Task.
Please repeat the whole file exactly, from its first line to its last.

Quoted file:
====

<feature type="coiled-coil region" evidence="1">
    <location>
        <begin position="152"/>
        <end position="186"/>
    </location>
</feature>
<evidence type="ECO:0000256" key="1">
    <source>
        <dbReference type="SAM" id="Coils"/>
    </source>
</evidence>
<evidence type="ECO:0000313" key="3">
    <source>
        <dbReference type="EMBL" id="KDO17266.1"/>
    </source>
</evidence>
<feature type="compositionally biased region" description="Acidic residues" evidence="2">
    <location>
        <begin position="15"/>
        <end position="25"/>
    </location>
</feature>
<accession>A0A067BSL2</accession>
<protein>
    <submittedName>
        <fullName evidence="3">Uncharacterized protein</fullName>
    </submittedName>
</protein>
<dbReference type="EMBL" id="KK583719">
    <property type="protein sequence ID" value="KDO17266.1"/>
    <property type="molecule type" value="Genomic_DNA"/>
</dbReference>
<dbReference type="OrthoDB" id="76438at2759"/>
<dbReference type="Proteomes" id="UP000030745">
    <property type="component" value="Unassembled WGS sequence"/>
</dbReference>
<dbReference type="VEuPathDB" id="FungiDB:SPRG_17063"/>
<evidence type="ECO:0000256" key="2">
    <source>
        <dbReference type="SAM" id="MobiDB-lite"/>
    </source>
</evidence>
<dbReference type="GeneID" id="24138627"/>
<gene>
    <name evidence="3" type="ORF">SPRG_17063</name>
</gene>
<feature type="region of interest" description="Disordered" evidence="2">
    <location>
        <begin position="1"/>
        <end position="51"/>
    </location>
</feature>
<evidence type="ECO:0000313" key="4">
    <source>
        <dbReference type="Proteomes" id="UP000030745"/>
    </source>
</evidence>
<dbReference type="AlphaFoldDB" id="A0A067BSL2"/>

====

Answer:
<feature type="coiled-coil region" evidence="1">
    <location>
        <begin position="152"/>
        <end position="186"/>
    </location>
</feature>
<evidence type="ECO:0000256" key="1">
    <source>
        <dbReference type="SAM" id="Coils"/>
    </source>
</evidence>
<evidence type="ECO:0000313" key="3">
    <source>
        <dbReference type="EMBL" id="KDO17266.1"/>
    </source>
</evidence>
<feature type="compositionally biased region" description="Acidic residues" evidence="2">
    <location>
        <begin position="15"/>
        <end position="25"/>
    </location>
</feature>
<accession>A0A067BSL2</accession>
<protein>
    <submittedName>
        <fullName evidence="3">Uncharacterized protein</fullName>
    </submittedName>
</protein>
<dbReference type="EMBL" id="KK583719">
    <property type="protein sequence ID" value="KDO17266.1"/>
    <property type="molecule type" value="Genomic_DNA"/>
</dbReference>
<dbReference type="OrthoDB" id="76438at2759"/>
<dbReference type="Proteomes" id="UP000030745">
    <property type="component" value="Unassembled WGS sequence"/>
</dbReference>
<dbReference type="VEuPathDB" id="FungiDB:SPRG_17063"/>
<evidence type="ECO:0000256" key="2">
    <source>
        <dbReference type="SAM" id="MobiDB-lite"/>
    </source>
</evidence>
<dbReference type="GeneID" id="24138627"/>
<gene>
    <name evidence="3" type="ORF">SPRG_17063</name>
</gene>
<feature type="region of interest" description="Disordered" evidence="2">
    <location>
        <begin position="1"/>
        <end position="51"/>
    </location>
</feature>
<evidence type="ECO:0000313" key="4">
    <source>
        <dbReference type="Proteomes" id="UP000030745"/>
    </source>
</evidence>
<dbReference type="AlphaFoldDB" id="A0A067BSL2"/>